a — event

Pose Flatland


why / what

Pose Flatland is a visualisation of a horizontal sheets of commonality, orthogonal to but intersecting with myriad disparate human threads across the world. It does this by overlaying the physical flattened poses of people across the world, letting us discover similar being in distant places. A many (24) eyed world-sized camera.

LIVE DEMO FOR CLASS



how

I adapted an implementation of Real Time Multi-Person pose segmentation, to infer pose skeletons from raw RGB monocular images.
Then, I fed in live video from unsecured ipcameras on insecam.org, processing it frame by frame. After some more optimisations — moving the CPU computation to the GPU — the final network is able to process video at ~10 frames per second into pose skeletons, using a GTX 1080 Ti.

Example output from network:

You can see the pose skeleton overlaid onto a stock photo, with the bones labeled.

I created a webserver exposing this functionality, creating a streams of pose skeletons from a streams of video, and then used p5js to visualise the skeletons, overlaying them into one composition. In this iteration, 24 cameras are overlaid. The cameras cover locations where common human experience occurs – streets, restaurants, the beach, the gym, the factory, the office, the kitchen. For each of those categories, multiple locations from across the world are present.

The visualisation only updates when a camera is active and a person is detected, the final composition varying over time as patterns of activity move over the sampled locations. In the above images, the bottom image is taken near noon in Delhi, whereas the top two are from near noon in New York.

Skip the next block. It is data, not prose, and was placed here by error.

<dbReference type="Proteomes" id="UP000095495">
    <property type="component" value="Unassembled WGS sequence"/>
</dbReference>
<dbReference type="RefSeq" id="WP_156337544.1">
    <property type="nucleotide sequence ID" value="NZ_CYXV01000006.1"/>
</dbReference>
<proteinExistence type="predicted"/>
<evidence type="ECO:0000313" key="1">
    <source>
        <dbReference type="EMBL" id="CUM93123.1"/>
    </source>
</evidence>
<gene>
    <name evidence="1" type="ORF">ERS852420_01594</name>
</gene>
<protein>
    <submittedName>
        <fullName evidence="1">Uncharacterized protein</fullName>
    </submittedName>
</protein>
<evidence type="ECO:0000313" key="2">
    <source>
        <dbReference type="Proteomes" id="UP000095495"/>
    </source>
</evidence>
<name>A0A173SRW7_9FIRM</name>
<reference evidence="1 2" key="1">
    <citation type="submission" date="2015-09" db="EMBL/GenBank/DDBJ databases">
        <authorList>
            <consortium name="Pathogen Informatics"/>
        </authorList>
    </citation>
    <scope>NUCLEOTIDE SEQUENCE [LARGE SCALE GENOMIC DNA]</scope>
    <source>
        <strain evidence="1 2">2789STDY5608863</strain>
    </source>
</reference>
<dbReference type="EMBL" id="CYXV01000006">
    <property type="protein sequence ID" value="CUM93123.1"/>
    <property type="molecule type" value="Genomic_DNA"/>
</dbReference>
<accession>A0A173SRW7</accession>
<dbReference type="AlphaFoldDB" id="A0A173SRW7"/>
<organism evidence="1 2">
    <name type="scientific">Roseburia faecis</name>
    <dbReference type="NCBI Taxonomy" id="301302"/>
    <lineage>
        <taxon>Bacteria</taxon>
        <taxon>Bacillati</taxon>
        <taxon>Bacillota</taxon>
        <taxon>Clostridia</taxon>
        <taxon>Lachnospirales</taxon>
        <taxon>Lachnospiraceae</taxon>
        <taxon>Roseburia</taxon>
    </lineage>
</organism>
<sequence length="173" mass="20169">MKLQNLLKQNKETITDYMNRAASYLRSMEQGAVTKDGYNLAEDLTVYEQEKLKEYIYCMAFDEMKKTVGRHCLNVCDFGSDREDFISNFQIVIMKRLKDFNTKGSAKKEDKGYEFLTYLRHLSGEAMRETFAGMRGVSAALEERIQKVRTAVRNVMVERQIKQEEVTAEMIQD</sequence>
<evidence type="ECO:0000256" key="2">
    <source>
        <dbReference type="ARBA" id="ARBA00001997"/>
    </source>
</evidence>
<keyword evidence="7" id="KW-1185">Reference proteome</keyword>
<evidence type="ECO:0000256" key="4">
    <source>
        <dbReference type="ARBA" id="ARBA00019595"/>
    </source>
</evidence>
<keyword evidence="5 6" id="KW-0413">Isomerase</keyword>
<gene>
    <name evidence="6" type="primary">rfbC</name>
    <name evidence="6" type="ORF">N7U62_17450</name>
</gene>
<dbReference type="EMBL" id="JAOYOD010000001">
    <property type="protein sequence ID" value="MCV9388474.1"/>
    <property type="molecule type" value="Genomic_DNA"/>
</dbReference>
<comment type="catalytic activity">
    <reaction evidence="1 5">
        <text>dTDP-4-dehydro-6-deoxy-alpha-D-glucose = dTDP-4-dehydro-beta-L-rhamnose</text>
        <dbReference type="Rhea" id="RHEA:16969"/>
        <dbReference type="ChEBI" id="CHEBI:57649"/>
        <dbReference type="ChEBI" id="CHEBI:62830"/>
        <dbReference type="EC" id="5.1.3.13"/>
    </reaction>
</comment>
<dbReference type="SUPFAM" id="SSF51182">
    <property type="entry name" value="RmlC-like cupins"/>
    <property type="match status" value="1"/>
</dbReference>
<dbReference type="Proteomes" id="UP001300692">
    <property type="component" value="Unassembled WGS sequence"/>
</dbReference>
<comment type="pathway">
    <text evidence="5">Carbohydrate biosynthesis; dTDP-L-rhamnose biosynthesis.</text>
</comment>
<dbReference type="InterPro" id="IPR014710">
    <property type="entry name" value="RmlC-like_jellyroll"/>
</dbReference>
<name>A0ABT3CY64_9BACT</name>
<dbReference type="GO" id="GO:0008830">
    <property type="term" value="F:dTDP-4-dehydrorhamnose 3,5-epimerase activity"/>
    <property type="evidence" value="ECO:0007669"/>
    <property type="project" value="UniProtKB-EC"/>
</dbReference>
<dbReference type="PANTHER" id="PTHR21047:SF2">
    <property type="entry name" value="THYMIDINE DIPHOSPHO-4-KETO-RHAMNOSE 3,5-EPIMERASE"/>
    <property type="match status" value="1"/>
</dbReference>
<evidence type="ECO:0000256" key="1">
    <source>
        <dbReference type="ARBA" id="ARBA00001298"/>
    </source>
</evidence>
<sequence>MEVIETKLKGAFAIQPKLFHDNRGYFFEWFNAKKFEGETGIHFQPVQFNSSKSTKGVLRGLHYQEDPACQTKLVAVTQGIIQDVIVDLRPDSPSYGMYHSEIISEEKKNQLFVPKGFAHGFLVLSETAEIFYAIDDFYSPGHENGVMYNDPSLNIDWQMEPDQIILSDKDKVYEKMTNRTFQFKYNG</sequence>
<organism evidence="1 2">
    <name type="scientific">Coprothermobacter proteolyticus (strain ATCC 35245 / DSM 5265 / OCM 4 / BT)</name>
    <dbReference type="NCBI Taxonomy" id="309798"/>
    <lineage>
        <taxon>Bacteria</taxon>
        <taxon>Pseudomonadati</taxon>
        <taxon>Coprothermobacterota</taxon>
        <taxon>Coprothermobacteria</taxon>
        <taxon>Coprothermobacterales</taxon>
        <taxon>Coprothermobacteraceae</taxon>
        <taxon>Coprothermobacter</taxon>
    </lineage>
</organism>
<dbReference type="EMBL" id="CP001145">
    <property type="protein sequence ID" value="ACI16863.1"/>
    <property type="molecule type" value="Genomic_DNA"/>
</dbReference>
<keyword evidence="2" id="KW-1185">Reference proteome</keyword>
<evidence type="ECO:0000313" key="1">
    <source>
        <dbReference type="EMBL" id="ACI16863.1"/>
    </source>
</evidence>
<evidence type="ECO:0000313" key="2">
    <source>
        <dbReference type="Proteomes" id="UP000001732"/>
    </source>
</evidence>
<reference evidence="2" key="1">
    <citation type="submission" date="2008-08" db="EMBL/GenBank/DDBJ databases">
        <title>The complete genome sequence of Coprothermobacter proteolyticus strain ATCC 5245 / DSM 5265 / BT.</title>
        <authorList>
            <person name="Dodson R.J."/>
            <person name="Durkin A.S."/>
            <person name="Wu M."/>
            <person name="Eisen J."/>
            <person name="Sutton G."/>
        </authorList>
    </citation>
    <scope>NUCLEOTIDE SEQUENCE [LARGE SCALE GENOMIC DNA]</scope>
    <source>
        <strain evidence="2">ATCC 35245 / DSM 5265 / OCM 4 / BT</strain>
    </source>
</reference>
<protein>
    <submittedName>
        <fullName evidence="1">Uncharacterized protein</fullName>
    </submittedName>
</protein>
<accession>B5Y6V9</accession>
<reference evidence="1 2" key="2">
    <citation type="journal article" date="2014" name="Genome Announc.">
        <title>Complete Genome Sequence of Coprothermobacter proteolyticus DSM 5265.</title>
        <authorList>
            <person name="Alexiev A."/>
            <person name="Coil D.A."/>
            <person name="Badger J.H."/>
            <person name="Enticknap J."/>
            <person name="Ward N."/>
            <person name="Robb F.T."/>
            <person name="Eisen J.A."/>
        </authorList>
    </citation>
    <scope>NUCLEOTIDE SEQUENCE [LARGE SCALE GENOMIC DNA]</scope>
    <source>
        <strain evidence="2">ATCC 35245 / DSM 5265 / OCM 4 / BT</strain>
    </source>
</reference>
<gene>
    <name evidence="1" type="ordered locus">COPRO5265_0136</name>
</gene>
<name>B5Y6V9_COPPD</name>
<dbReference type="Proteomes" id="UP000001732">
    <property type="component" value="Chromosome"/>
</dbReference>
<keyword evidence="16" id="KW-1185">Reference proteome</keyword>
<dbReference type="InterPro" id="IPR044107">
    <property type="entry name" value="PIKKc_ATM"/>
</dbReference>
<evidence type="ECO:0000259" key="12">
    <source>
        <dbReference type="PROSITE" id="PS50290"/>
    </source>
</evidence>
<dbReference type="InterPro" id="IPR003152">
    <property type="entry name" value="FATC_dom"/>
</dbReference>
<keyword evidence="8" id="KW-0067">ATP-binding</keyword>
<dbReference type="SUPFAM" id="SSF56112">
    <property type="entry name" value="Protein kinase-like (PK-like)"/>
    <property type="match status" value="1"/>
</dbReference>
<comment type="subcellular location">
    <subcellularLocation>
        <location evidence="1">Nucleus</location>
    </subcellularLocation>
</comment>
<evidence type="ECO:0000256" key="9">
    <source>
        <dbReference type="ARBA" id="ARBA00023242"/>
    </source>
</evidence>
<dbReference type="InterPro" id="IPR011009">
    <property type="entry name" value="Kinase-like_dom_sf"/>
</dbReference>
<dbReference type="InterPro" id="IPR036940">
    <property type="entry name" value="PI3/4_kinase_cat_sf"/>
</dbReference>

The source code is available here: aman-tiwari/pose-world

prior art

Looking back (especially when coupled with the final visualisaion), this project directly links to Golan Levin’s Ghost Pole Propogator, which uses computer vision algorithms to contract people silhouettes into centerlines.

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One comment

  1. golan

    Anonymized feedback from the group critique, 4/13/2017.

    It would help alot in explaining your project if you showed examples (screenshots) of the security cameras first, and then showed the skeletonization process (i.e. a GIF or embedded demonstration video). Once you show those two things, your goals would be a lot more clear. Also, a paper sketch of your final concept (i.e. hotel rooms) would help explain the goal of where you’re trying to go with this.

    Skeletons from security cameras. But — proof ? perhaps too divorced from original video. Think about translation. Are you in invested in surveillance? Deal with the how and the why.

    The results might be more interesting and intelligible if we saw the webcam videos, greyed out, underneath the skeletons. The stick figures, by themselves, could otherwise just be random.

    I don’t know what I’m looking at

    Conceptually strong, end result is underwhelming without proper context+
    ^ I don’t know if I agree, it’s in real time, that’s cool (oh I agree with “without proper context”)
    I really like the simple neon lines. +

    I think I understood this because we spoke about it together before. Maybe you should explain your computational process in a little more detail. But your concept is very strong, humorous and intelligent — congrats (–> CMU speak)

    reminds me of minimalist early 80s computer graphics

    Reminds me greatly of Manfred Mohr’s work – pioneering digital artist who from the 60’s has exclusively worked with multidimensional cubes “generates 2-D semiotic graphic constructs using multidimensional hypercubes.’’

    Now that I sort of understand what you did, I want to hear more about the concept again. It kind of went over my head before

    Is this the same machine learning neural network that the Panoptic Studio uses at CMU? Their results look very similar.